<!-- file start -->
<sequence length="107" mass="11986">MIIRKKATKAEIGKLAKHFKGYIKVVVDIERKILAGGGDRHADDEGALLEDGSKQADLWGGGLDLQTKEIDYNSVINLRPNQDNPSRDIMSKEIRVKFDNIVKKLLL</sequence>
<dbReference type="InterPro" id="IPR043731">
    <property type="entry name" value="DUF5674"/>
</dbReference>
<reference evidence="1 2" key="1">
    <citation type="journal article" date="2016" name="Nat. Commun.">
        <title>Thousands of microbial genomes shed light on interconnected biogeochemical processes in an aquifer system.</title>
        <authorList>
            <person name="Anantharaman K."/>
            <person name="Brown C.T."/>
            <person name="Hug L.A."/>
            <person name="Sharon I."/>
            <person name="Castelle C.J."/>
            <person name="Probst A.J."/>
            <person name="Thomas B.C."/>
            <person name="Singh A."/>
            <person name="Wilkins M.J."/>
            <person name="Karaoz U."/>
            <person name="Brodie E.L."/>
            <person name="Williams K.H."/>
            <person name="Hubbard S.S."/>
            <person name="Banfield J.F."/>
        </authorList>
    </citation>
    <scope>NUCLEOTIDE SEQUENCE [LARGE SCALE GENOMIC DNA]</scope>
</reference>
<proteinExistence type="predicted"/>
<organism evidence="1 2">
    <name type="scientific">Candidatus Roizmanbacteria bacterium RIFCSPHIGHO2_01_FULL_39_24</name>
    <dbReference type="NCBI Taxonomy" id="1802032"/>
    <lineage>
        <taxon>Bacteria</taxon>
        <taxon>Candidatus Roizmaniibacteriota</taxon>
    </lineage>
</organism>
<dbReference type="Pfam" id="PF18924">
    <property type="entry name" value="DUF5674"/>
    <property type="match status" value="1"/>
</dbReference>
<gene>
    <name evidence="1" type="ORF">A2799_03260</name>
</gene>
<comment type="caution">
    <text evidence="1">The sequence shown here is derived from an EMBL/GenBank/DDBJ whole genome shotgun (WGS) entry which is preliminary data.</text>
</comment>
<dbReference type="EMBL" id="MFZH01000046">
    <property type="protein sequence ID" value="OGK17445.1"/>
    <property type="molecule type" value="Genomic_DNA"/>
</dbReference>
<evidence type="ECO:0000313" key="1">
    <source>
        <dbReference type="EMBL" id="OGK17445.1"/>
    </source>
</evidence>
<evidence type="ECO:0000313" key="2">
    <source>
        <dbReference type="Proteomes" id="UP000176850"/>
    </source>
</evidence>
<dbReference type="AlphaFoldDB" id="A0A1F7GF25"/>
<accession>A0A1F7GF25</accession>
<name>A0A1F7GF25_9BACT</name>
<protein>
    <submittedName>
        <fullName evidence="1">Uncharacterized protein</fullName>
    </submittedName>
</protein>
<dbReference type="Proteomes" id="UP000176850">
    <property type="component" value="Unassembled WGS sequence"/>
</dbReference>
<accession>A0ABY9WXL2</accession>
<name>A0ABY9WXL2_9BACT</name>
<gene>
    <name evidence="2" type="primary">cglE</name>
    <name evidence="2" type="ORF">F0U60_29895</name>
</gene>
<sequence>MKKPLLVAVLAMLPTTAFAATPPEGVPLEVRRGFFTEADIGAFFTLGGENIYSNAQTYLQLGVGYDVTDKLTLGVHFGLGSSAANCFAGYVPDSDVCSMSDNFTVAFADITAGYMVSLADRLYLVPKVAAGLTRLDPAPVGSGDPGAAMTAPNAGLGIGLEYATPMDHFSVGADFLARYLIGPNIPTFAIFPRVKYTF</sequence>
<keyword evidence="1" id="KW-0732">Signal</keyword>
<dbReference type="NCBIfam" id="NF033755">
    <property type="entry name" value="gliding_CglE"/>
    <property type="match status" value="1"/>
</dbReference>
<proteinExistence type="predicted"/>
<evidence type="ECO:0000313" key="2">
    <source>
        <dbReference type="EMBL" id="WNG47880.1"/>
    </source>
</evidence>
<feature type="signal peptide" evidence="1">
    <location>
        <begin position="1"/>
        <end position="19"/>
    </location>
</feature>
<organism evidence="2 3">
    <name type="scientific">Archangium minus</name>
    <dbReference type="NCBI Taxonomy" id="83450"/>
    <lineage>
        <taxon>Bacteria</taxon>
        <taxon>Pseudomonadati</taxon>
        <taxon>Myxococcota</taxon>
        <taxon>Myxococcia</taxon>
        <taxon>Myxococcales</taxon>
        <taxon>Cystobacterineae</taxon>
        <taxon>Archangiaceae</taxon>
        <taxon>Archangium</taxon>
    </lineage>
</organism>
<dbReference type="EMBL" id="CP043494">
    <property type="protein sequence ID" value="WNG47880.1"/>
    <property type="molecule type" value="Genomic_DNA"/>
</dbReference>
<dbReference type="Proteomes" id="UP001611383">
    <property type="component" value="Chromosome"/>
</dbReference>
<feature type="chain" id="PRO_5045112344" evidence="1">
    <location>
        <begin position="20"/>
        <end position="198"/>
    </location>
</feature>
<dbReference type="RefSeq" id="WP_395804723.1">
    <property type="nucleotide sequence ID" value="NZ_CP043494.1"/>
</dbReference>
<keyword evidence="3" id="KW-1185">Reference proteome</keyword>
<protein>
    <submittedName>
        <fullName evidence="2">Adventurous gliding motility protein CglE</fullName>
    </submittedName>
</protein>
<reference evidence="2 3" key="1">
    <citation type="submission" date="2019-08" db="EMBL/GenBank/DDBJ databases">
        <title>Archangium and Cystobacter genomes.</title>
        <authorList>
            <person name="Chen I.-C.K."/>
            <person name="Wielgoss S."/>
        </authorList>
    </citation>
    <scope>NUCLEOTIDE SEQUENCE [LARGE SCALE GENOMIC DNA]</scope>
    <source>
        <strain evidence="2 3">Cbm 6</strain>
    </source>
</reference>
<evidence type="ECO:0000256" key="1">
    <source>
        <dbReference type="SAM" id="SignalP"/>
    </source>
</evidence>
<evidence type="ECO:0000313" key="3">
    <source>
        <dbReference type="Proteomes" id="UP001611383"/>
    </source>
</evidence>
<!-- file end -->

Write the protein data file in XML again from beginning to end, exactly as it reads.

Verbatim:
<sequence length="107" mass="11986">MIIRKKATKAEIGKLAKHFKGYIKVVVDIERKILAGGGDRHADDEGALLEDGSKQADLWGGGLDLQTKEIDYNSVINLRPNQDNPSRDIMSKEIRVKFDNIVKKLLL</sequence>
<dbReference type="InterPro" id="IPR043731">
    <property type="entry name" value="DUF5674"/>
</dbReference>
<reference evidence="1 2" key="1">
    <citation type="journal article" date="2016" name="Nat. Commun.">
        <title>Thousands of microbial genomes shed light on interconnected biogeochemical processes in an aquifer system.</title>
        <authorList>
            <person name="Anantharaman K."/>
            <person name="Brown C.T."/>
            <person name="Hug L.A."/>
            <person name="Sharon I."/>
            <person name="Castelle C.J."/>
            <person name="Probst A.J."/>
            <person name="Thomas B.C."/>
            <person name="Singh A."/>
            <person name="Wilkins M.J."/>
            <person name="Karaoz U."/>
            <person name="Brodie E.L."/>
            <person name="Williams K.H."/>
            <person name="Hubbard S.S."/>
            <person name="Banfield J.F."/>
        </authorList>
    </citation>
    <scope>NUCLEOTIDE SEQUENCE [LARGE SCALE GENOMIC DNA]</scope>
</reference>
<proteinExistence type="predicted"/>
<organism evidence="1 2">
    <name type="scientific">Candidatus Roizmanbacteria bacterium RIFCSPHIGHO2_01_FULL_39_24</name>
    <dbReference type="NCBI Taxonomy" id="1802032"/>
    <lineage>
        <taxon>Bacteria</taxon>
        <taxon>Candidatus Roizmaniibacteriota</taxon>
    </lineage>
</organism>
<dbReference type="Pfam" id="PF18924">
    <property type="entry name" value="DUF5674"/>
    <property type="match status" value="1"/>
</dbReference>
<gene>
    <name evidence="1" type="ORF">A2799_03260</name>
</gene>
<comment type="caution">
    <text evidence="1">The sequence shown here is derived from an EMBL/GenBank/DDBJ whole genome shotgun (WGS) entry which is preliminary data.</text>
</comment>
<dbReference type="EMBL" id="MFZH01000046">
    <property type="protein sequence ID" value="OGK17445.1"/>
    <property type="molecule type" value="Genomic_DNA"/>
</dbReference>
<evidence type="ECO:0000313" key="1">
    <source>
        <dbReference type="EMBL" id="OGK17445.1"/>
    </source>
</evidence>
<evidence type="ECO:0000313" key="2">
    <source>
        <dbReference type="Proteomes" id="UP000176850"/>
    </source>
</evidence>
<dbReference type="AlphaFoldDB" id="A0A1F7GF25"/>
<accession>A0A1F7GF25</accession>
<name>A0A1F7GF25_9BACT</name>
<protein>
    <submittedName>
        <fullName evidence="1">Uncharacterized protein</fullName>
    </submittedName>
</protein>
<dbReference type="Proteomes" id="UP000176850">
    <property type="component" value="Unassembled WGS sequence"/>
</dbReference>
<accession>A0ABY9WXL2</accession>
<name>A0ABY9WXL2_9BACT</name>
<gene>
    <name evidence="2" type="primary">cglE</name>
    <name evidence="2" type="ORF">F0U60_29895</name>
</gene>
<sequence>MKKPLLVAVLAMLPTTAFAATPPEGVPLEVRRGFFTEADIGAFFTLGGENIYSNAQTYLQLGVGYDVTDKLTLGVHFGLGSSAANCFAGYVPDSDVCSMSDNFTVAFADITAGYMVSLADRLYLVPKVAAGLTRLDPAPVGSGDPGAAMTAPNAGLGIGLEYATPMDHFSVGADFLARYLIGPNIPTFAIFPRVKYTF</sequence>
<keyword evidence="1" id="KW-0732">Signal</keyword>
<dbReference type="NCBIfam" id="NF033755">
    <property type="entry name" value="gliding_CglE"/>
    <property type="match status" value="1"/>
</dbReference>
<proteinExistence type="predicted"/>
<evidence type="ECO:0000313" key="2">
    <source>
        <dbReference type="EMBL" id="WNG47880.1"/>
    </source>
</evidence>
<feature type="signal peptide" evidence="1">
    <location>
        <begin position="1"/>
        <end position="19"/>
    </location>
</feature>
<organism evidence="2 3">
    <name type="scientific">Archangium minus</name>
    <dbReference type="NCBI Taxonomy" id="83450"/>
    <lineage>
        <taxon>Bacteria</taxon>
        <taxon>Pseudomonadati</taxon>
        <taxon>Myxococcota</taxon>
        <taxon>Myxococcia</taxon>
        <taxon>Myxococcales</taxon>
        <taxon>Cystobacterineae</taxon>
        <taxon>Archangiaceae</taxon>
        <taxon>Archangium</taxon>
    </lineage>
</organism>
<dbReference type="EMBL" id="CP043494">
    <property type="protein sequence ID" value="WNG47880.1"/>
    <property type="molecule type" value="Genomic_DNA"/>
</dbReference>
<dbReference type="Proteomes" id="UP001611383">
    <property type="component" value="Chromosome"/>
</dbReference>
<feature type="chain" id="PRO_5045112344" evidence="1">
    <location>
        <begin position="20"/>
        <end position="198"/>
    </location>
</feature>
<dbReference type="RefSeq" id="WP_395804723.1">
    <property type="nucleotide sequence ID" value="NZ_CP043494.1"/>
</dbReference>
<keyword evidence="3" id="KW-1185">Reference proteome</keyword>
<protein>
    <submittedName>
        <fullName evidence="2">Adventurous gliding motility protein CglE</fullName>
    </submittedName>
</protein>
<reference evidence="2 3" key="1">
    <citation type="submission" date="2019-08" db="EMBL/GenBank/DDBJ databases">
        <title>Archangium and Cystobacter genomes.</title>
        <authorList>
            <person name="Chen I.-C.K."/>
            <person name="Wielgoss S."/>
        </authorList>
    </citation>
    <scope>NUCLEOTIDE SEQUENCE [LARGE SCALE GENOMIC DNA]</scope>
    <source>
        <strain evidence="2 3">Cbm 6</strain>
    </source>
</reference>
<evidence type="ECO:0000256" key="1">
    <source>
        <dbReference type="SAM" id="SignalP"/>
    </source>
</evidence>
<evidence type="ECO:0000313" key="3">
    <source>
        <dbReference type="Proteomes" id="UP001611383"/>
    </source>
</evidence>